The example we are looking for, and should be planning to, is the Pacific War from 1941 to 1945.

An analysis of the flow of goods and materials into and out of China reveals that with 98 percent of all freight moving by sea, China is practically, if not geographically, an island nation.

As such, it is vulnerable to interdiction of trade routes and energy supplies to a far greater degree than a land power, and this is a national vulnerability that air power is well-positioned to exploit — if applied properly.


Personal logo Cacique Caribe Supporting Member of TMP05 Aug 2017 12:27 p.m. PST


Looks like ventures like the China-Pakistan Economic Corridor (Kashgar-Gwadar link) are in the process of changing that figure or, at the very least, helping create a back up to their maritime "Silk Road" plan.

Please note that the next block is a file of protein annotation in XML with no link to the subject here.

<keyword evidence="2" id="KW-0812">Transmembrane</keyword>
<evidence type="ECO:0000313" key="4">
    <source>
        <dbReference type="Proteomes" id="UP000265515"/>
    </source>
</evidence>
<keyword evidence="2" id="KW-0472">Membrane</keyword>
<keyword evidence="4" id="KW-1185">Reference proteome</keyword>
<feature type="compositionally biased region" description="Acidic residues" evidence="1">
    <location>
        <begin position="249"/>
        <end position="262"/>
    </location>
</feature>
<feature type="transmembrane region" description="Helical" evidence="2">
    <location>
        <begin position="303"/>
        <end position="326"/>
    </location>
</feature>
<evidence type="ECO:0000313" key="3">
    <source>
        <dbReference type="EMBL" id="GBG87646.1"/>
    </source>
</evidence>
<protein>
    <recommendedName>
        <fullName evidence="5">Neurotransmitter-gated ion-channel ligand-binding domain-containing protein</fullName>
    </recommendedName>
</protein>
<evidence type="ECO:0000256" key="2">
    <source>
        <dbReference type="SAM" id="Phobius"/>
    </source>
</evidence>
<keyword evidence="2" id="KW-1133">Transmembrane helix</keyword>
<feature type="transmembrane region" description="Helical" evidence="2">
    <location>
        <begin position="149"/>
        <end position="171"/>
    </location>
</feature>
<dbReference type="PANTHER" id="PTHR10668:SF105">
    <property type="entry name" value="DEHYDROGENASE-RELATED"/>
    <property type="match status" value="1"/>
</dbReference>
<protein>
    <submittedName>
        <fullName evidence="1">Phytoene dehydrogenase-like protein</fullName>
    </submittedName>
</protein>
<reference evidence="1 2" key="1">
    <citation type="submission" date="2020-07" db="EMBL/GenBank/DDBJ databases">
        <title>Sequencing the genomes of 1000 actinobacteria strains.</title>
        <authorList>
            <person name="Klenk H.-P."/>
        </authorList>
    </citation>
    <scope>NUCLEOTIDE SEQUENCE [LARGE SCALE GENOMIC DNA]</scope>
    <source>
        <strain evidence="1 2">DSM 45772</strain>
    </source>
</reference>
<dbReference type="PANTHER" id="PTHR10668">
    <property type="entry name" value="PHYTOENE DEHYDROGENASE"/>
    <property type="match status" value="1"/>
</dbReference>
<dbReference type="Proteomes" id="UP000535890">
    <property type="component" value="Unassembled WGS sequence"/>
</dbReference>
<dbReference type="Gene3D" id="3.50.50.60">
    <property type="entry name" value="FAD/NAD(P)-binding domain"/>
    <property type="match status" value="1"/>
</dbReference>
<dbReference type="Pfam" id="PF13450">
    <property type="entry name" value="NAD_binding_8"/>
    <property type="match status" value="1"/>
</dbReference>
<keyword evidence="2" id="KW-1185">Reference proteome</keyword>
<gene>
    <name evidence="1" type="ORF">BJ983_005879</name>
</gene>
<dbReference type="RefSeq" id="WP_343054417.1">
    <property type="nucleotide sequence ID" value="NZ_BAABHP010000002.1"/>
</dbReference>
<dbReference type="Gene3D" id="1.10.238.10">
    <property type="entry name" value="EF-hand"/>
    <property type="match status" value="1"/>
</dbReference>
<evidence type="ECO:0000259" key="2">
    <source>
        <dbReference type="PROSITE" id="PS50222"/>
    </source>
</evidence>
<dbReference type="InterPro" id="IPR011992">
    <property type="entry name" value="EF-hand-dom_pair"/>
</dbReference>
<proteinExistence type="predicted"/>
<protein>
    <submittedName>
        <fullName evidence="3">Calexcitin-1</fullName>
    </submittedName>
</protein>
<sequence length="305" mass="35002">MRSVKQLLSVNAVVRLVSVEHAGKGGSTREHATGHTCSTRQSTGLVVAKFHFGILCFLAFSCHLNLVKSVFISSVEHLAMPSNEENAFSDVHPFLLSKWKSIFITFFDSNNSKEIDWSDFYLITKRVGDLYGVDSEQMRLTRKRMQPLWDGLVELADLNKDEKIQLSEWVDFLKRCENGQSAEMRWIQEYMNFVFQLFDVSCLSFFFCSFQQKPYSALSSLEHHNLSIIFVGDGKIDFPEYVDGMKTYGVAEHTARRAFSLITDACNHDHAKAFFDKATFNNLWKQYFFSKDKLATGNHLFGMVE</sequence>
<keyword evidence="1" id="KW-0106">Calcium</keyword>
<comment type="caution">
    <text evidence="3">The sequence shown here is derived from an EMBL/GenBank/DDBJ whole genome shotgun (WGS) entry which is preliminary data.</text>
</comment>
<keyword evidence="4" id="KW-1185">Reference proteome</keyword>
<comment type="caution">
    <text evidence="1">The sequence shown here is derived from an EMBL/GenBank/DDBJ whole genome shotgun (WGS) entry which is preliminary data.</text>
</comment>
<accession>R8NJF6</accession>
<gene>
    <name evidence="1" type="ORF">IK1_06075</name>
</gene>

I suspect this might be the real reason behind recent tensions between India and China these last few weeks.

So that might also explain why there have been hints that garrisons will protect the Kashmir section of the routes, though the excuse given is to protect travelers from potential attacks by "insurgents".




Lion in the Stars05 Aug 2017 12:39 p.m. PST

I'm waiting for the Chinese to get bent out of shape about the Pakistani Tribals raiding their trade along the Gwadar-Kashgar road.

That will produce some "interesting" results.

Probably the utter extinction of the tribes involved, the Chinese take very poorly to banditry.

Sorry - only verified members can post on the forums.